We began commercial production in 2003 and currently produce between 250 and 300 cases of Pinot noir annually. Dewey Kelly is in charge of wine making with a great deal of support and assistance from good friends and family. For the first five years, we produced our wine at Carlton Winemakers Studio, and after a year in Carlton at Scott Paul Wines, we are now happy to be working with Boedecker Cellars in the Northwest Industrial area of Portland.
Being small allows us to nurture each wine through the wine making process. Our Pinot noir in processed in small 1.5 ton fermenters like that pictured to the right.
Our philosophy in wine making is "Keep it simple." We believe that wines are mostly made in the vineyard, and the winemaker's job in the winery is to make sure nothing goes wrong between the vineyard and the bottle. Our vineyard has consistently produced extraordinary fruit, so while we hover attentively throughout the wine making process, we have a very light hand, allowing the fruit and vintage to take its natural course.
At the winery, the Pinot noir fruit is gently de-stemmed, leaving mostly whole berries in the fermenters. We typically allow the berries to sit for a few days at 50 degrees or below to maximize the amount of contact between the juice and the skin. After a few days, we raise the temperature of the berries to 58 degrees and allow the fermentation to start, in most cases without the addition of commercial yeasts. Ten days to two weeks after the fruit arrives at the winery, primary fermentation is complete. The wine is drained off of the skins and seeds, settled, then racked directly into French oak barrels where it goes through a secondary, malolactic (ML) fermentation through the heart of the winter. Once ML is finished the wine rests pretty much undisturbed until we start preparing it for bottling the next summer.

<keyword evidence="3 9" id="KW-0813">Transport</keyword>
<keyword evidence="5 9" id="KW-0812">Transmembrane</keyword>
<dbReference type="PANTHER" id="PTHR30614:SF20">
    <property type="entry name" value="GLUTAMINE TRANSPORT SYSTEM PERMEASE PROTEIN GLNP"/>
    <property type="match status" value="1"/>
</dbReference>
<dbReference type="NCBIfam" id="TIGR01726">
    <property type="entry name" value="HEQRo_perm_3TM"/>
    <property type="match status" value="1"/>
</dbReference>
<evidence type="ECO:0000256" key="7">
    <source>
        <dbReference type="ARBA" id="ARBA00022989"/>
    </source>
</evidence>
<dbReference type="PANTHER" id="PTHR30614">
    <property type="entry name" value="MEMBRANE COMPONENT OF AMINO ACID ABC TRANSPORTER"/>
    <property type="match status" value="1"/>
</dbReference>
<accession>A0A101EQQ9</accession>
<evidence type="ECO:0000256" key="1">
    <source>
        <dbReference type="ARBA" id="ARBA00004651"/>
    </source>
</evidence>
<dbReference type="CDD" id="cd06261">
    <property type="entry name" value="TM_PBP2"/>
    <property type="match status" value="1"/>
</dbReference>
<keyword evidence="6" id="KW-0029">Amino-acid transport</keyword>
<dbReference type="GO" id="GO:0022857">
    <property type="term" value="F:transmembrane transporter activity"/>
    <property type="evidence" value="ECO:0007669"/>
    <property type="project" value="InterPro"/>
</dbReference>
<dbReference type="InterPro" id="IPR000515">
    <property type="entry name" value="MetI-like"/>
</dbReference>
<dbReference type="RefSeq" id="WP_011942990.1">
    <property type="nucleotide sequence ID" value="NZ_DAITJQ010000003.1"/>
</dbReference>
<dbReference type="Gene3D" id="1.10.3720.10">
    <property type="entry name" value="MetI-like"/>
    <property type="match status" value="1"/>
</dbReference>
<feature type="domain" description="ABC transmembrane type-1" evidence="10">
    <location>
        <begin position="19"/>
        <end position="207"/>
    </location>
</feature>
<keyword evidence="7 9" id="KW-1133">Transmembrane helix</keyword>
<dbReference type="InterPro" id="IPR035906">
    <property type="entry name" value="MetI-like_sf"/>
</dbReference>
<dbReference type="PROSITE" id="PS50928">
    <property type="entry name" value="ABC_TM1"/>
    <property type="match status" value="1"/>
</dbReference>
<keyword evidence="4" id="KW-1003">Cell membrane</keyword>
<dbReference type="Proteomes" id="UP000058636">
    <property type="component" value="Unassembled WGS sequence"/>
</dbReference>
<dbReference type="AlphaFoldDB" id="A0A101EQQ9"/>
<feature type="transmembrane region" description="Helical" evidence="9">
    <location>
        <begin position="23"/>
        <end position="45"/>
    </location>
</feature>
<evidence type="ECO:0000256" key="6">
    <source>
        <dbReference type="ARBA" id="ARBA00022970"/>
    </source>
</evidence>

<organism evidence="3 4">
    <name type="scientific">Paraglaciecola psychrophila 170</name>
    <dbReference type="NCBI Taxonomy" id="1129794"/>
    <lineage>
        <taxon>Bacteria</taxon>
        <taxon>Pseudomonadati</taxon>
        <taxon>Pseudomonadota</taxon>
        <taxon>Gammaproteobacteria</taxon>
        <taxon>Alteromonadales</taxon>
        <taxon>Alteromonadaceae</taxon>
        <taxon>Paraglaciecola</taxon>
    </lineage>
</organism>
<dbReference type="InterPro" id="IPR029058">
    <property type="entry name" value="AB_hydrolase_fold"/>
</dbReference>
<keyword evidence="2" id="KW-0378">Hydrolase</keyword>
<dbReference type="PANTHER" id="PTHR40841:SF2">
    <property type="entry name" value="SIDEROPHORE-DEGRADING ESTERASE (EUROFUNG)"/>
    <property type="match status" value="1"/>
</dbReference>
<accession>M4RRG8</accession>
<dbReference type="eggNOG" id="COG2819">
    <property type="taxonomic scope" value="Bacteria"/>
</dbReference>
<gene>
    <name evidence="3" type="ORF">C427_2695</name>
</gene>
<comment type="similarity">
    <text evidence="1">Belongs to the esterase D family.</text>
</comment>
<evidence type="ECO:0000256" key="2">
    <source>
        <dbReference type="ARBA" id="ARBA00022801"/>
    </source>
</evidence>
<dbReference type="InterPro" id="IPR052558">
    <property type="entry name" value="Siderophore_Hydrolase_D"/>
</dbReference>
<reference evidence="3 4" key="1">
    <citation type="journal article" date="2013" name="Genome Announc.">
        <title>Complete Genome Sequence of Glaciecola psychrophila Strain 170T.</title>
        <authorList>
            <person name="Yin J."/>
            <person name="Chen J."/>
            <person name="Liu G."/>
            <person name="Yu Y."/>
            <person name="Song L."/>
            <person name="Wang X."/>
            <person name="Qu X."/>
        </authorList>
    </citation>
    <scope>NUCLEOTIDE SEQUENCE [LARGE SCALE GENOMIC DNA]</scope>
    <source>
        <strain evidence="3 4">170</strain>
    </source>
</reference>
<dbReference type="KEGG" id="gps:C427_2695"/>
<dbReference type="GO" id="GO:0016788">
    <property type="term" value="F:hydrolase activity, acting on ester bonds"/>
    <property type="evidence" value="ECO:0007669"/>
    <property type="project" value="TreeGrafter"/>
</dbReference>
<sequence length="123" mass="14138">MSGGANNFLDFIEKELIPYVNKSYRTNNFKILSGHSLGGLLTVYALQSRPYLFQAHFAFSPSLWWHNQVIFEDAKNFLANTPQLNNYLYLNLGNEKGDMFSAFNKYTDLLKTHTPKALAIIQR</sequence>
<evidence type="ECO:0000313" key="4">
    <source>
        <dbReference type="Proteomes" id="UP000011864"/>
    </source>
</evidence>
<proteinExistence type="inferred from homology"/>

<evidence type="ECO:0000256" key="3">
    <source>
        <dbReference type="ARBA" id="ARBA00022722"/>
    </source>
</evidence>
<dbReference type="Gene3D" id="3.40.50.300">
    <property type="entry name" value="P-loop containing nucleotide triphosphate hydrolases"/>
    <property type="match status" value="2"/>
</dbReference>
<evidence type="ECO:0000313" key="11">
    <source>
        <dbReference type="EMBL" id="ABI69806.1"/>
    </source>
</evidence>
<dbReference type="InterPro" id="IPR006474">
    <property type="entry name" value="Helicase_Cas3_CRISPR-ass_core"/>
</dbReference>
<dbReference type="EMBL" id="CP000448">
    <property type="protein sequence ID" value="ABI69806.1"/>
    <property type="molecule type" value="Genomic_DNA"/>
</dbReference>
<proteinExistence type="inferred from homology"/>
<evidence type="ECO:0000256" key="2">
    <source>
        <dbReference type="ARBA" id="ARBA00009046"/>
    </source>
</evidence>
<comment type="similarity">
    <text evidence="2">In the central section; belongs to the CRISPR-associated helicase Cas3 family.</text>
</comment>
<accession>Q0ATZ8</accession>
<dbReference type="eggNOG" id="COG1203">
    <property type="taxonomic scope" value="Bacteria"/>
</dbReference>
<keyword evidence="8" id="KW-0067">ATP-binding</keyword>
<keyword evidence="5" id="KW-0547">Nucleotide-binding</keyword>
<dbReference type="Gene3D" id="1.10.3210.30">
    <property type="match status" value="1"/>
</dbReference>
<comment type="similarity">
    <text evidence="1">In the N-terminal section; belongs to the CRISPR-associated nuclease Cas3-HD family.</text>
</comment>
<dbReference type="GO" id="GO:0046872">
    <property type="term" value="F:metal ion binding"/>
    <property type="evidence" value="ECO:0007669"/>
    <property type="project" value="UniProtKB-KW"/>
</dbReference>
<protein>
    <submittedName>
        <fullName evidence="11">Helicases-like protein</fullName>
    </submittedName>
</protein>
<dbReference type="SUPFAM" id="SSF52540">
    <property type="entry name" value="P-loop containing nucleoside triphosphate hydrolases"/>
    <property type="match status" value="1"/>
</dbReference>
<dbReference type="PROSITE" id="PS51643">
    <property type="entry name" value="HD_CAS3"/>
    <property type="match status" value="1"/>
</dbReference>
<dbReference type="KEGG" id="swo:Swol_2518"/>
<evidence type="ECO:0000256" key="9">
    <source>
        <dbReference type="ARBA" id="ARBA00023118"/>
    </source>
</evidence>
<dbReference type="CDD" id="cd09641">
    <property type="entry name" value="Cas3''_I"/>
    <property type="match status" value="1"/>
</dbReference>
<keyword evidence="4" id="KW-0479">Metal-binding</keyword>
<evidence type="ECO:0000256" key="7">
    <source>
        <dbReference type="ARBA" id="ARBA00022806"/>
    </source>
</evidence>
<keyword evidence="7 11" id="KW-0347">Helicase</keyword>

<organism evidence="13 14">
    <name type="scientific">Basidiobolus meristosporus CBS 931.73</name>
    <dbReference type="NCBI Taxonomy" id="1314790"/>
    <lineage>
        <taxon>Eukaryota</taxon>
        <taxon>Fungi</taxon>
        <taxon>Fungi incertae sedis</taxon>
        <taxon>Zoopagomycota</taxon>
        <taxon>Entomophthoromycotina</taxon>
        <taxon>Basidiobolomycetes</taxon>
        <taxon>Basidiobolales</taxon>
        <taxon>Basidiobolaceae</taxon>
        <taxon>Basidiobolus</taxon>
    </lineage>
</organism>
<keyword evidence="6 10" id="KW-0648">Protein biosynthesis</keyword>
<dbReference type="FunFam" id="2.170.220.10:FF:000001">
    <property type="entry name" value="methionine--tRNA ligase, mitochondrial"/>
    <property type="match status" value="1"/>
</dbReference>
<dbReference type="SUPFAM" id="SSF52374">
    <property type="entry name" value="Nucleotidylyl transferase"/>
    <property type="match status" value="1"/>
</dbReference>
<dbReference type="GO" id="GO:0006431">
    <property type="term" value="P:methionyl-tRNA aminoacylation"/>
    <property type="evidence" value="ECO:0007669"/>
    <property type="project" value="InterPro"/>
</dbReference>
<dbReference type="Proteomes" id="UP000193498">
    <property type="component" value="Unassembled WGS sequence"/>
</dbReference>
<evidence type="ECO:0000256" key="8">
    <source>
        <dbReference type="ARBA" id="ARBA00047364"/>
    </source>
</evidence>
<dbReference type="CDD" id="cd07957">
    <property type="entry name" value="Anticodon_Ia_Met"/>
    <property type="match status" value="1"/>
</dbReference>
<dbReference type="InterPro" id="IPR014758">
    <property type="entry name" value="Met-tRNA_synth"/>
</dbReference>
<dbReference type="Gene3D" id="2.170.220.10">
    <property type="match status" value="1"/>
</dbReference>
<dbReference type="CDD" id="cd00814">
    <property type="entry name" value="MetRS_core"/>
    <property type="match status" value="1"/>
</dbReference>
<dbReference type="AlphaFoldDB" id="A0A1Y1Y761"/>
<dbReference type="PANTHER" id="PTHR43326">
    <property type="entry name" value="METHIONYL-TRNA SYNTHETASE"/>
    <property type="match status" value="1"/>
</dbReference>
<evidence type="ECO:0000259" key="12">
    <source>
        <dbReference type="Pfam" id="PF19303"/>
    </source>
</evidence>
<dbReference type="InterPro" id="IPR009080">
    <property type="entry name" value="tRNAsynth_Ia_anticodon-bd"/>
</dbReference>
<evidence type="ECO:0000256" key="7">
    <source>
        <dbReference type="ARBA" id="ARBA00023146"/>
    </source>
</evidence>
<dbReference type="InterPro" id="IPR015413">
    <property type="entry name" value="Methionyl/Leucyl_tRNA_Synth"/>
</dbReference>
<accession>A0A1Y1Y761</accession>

Though we sell the majority of the fruit from our vineyard, we have always reserved what we consider to be the premier section of the vineyard for our own wines. This 2.5 acre section, called the "Wedding Block" after the spot in the vineyard where we were married, consistently shows the vineyard at its very best. Evenly split between the Dijon 777 and Pommard clones, the Wedding Block is at the highest point in the vineyard where the topsoil is the shallowest. This maximizes ripeness and minimizes vigor resulting in intense flavors and complex characteristics that carry over into our wines.
In addition to the Pinot noir, we have made several unique white wines using purchased grapes. One, called Muse, is an Early Muscat wine fortified with Early Muscat Grappa that is a perfect aperitif or after dinner wine. The second was a proprietary dry Alsatian-styled white blend, called Cuvée M, that was a great summer food wine unfortunately, it is no longer available.
Screw Caps are the way of the future, and Ribbon Ridge Vineyard was among the first producers in Oregon to use screw cap closures on all of our wines.